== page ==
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historical account of the forest lands of Maine, and to make a remark or two upon the timber trade of the United States generally.
Whoever is familiar with the narratives of the early voyagers to New England, will not need to be reminded of their glowing descriptions of the forests which everywhere encompassed their steps in this country. Gosnold was the first Englishman who came directly across the ocean to New England, and in the several records of his adventures on our "stern and rock-bound coast," where "the woods against a stormy sky, Their giant branches tossed," we are struck with the apt and pithy words that are used to express his admiration of the hills and meadows hedged round with stately groves. Thus, the country is full of goodly woods," say Archer and Brereton, in their accounts of Gosnold's voyage; while in the tracts appended to Brereton, it is declared, that the trees will afford "tar, pitch, rosin, and turpentine, and soap-ashes, and will make masts for the greatest ships of the world," and "excellent timber of cedar, and boards for curious building." So, too, says the chronicler, there are kinds of wood fit " to be turned into small boxes for ladies and gentlemen." Waymouth, who came to New England in 1605, three years after Gosnold, saw "trees very great and tall," and the fir, "out of which issueth turpentine in so marvellous plenty, and so sweet, as our chirurgeon and others affirmed they never saw so good in England." Smith, the father of Virginia, who followed nine years after Waymouth, declares, that between Penobscot and Cape Cod, there were "more than two hundred isles, overgrown with good timber of divers sorts of wood; " that from Penobscot to Sagadahock,* were mountains and huge rocks covered" with all sorts of excellent
continent; but the peculiarities of the articles of trade and of the occupations which they denote are so marked, and the use of them is now so general here, that it would be a proof of affectation and folly, and an injury to the perspicuity of discourse, scrupulously to avoid and reject them. The "forester" or "woodman" of England is a very different person from the "lumberer" of Maine, and the latter ought, therefore, to possess a distinctive title. "Timber" is here applied only to the trunks of trees, and the beams and large joists which are formed from them; while "lumber" is the generic term, including not only all the kinds of timber, but the boards, shingles, clapboards, and other articles of trade manufactured from it. The Kennebec.
materials for building houses, boats, barques or ships," and immense trees to make "pitch, tar, masts, and yards," and "such beasts to hunt, that besides the delicacy of their bodies for food, their skins are so rich as may well recompense thy daily labor with a captain's pay.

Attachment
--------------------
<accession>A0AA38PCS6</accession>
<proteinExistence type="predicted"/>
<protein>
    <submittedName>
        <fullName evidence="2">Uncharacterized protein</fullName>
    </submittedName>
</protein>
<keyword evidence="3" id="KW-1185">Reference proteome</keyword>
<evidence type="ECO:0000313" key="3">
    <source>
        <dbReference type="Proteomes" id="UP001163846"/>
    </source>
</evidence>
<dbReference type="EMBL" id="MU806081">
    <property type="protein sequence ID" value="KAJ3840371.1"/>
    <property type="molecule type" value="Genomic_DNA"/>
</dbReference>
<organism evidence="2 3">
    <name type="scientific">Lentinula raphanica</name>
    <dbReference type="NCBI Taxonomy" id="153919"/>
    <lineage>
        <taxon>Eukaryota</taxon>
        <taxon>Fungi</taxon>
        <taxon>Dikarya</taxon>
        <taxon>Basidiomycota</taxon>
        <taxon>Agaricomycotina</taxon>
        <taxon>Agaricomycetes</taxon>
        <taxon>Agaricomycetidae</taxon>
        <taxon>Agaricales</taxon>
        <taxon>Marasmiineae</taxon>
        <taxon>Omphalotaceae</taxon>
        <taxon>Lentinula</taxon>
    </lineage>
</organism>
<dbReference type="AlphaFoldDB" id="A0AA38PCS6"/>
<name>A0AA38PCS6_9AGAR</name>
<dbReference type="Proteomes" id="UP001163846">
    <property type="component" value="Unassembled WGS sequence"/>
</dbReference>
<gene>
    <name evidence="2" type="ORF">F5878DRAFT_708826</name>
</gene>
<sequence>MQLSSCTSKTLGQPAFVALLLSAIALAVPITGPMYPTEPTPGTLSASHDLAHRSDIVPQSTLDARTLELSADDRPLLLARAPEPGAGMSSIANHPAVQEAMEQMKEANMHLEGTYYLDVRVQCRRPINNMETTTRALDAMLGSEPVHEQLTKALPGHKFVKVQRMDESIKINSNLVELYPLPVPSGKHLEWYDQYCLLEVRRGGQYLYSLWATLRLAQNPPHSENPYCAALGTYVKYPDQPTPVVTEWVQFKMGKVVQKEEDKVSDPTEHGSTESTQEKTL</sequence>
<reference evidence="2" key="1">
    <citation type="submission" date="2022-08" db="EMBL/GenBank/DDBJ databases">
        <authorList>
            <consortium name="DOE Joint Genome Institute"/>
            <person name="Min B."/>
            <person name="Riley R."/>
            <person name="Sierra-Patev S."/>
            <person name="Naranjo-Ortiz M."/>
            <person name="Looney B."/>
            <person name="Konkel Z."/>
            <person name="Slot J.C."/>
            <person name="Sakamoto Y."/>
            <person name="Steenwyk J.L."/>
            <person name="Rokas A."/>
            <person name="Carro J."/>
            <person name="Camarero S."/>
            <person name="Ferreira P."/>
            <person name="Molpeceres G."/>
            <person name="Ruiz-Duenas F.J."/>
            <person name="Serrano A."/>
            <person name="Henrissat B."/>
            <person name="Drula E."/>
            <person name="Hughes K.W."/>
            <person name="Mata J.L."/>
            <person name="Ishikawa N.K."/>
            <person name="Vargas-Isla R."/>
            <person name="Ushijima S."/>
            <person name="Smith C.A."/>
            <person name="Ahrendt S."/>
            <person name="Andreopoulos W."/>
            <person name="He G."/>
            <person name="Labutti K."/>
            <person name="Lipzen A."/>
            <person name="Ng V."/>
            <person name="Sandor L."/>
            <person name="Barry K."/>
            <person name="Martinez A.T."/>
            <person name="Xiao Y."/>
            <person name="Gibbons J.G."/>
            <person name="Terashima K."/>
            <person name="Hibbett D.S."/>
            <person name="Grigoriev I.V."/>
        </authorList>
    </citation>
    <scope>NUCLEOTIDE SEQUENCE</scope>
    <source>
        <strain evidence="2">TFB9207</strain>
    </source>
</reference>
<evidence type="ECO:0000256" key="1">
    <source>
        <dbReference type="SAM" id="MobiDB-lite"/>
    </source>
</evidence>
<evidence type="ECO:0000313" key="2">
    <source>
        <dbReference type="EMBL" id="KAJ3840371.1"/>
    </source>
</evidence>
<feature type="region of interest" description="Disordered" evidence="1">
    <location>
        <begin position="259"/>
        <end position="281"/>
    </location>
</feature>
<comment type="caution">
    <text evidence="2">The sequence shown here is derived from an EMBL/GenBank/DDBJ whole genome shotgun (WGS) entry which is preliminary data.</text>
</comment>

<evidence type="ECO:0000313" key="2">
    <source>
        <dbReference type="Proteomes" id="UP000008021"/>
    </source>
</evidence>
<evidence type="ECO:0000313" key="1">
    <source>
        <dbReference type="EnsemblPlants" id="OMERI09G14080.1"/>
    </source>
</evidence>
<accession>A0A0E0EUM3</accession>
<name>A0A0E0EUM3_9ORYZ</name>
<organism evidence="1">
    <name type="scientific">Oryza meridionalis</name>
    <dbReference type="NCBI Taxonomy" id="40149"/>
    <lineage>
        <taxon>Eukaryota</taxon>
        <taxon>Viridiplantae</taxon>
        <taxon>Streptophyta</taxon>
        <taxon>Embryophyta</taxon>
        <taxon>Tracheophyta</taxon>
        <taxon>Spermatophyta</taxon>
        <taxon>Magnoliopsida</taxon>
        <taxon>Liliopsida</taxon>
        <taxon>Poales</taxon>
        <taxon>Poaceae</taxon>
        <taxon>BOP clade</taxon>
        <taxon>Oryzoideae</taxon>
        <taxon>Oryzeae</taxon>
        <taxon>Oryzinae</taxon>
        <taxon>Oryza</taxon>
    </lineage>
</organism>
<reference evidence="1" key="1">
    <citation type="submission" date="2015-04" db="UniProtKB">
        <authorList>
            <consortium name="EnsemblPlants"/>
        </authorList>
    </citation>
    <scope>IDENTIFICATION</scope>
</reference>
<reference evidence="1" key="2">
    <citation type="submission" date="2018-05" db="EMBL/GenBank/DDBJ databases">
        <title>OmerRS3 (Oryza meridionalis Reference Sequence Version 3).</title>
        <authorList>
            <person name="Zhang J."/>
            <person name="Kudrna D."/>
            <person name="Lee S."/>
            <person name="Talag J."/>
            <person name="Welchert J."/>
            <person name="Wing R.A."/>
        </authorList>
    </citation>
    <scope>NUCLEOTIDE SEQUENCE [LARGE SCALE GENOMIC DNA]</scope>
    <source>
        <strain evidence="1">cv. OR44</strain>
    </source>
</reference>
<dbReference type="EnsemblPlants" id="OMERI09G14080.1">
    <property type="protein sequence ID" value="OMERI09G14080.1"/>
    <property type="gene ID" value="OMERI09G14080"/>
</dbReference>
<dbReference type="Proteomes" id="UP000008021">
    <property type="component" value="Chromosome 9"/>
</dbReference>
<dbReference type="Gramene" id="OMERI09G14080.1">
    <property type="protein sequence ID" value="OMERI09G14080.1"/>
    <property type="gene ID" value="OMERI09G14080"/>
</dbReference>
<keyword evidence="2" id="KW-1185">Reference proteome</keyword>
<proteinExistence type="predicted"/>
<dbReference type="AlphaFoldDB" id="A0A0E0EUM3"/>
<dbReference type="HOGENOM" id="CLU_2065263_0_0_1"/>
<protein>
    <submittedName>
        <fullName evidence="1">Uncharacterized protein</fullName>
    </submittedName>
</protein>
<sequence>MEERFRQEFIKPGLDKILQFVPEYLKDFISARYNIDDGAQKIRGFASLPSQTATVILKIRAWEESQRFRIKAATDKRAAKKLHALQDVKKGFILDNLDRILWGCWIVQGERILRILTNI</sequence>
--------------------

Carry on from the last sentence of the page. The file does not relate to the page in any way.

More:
The opinions of Christopher Levett, who built for himself a habitation in Maine in 1623 or 1624, who had been the king's wood-ward or forest officer for Somersetshire, and who, of course, looked upon the trees of "Aquamenticus," "Cape Porpas," and "Cape Manwagan," with a professional eye, are entitled to more consideration than those of any person who had preceded him in visiting the New World. We learn, that he landed at the Isles of Shoals, where and at the moment of his arrival - he almost contemptuously remarks, that he did not "see one good timber tree." Proceeding easterly, it seems that his ideas of the country were formed with surprising accuracy, when it is considered, that he could not have penetrated far into the unbroken wilderness, but must have confined his explorations, principally, to the sea-coasts and the shores of the rivers. I dare be bold to say," he reports to Buckingham, Surrey, and the other noblemen under whose commission he acted, "there may be ships as convenient there as in any place in the world, where I have been, and better cheap. As for crooked timber, and all other sorts whatsoever can be desired for such purpose, the world cannot afford better. Masts and yards of all sizes, there be also trees growing, whereof pitch, and tar is made;" and again, that "there is also much excellent timber for joiners and coopers; howsoever a worthy nobléman hath been abused, who sent over some to make pipe-staves; who, either for want of skill or industry, did no good. Yet I dare say no place in England can afford better timber for pipe-staves, than four several places which I have seen in that country.'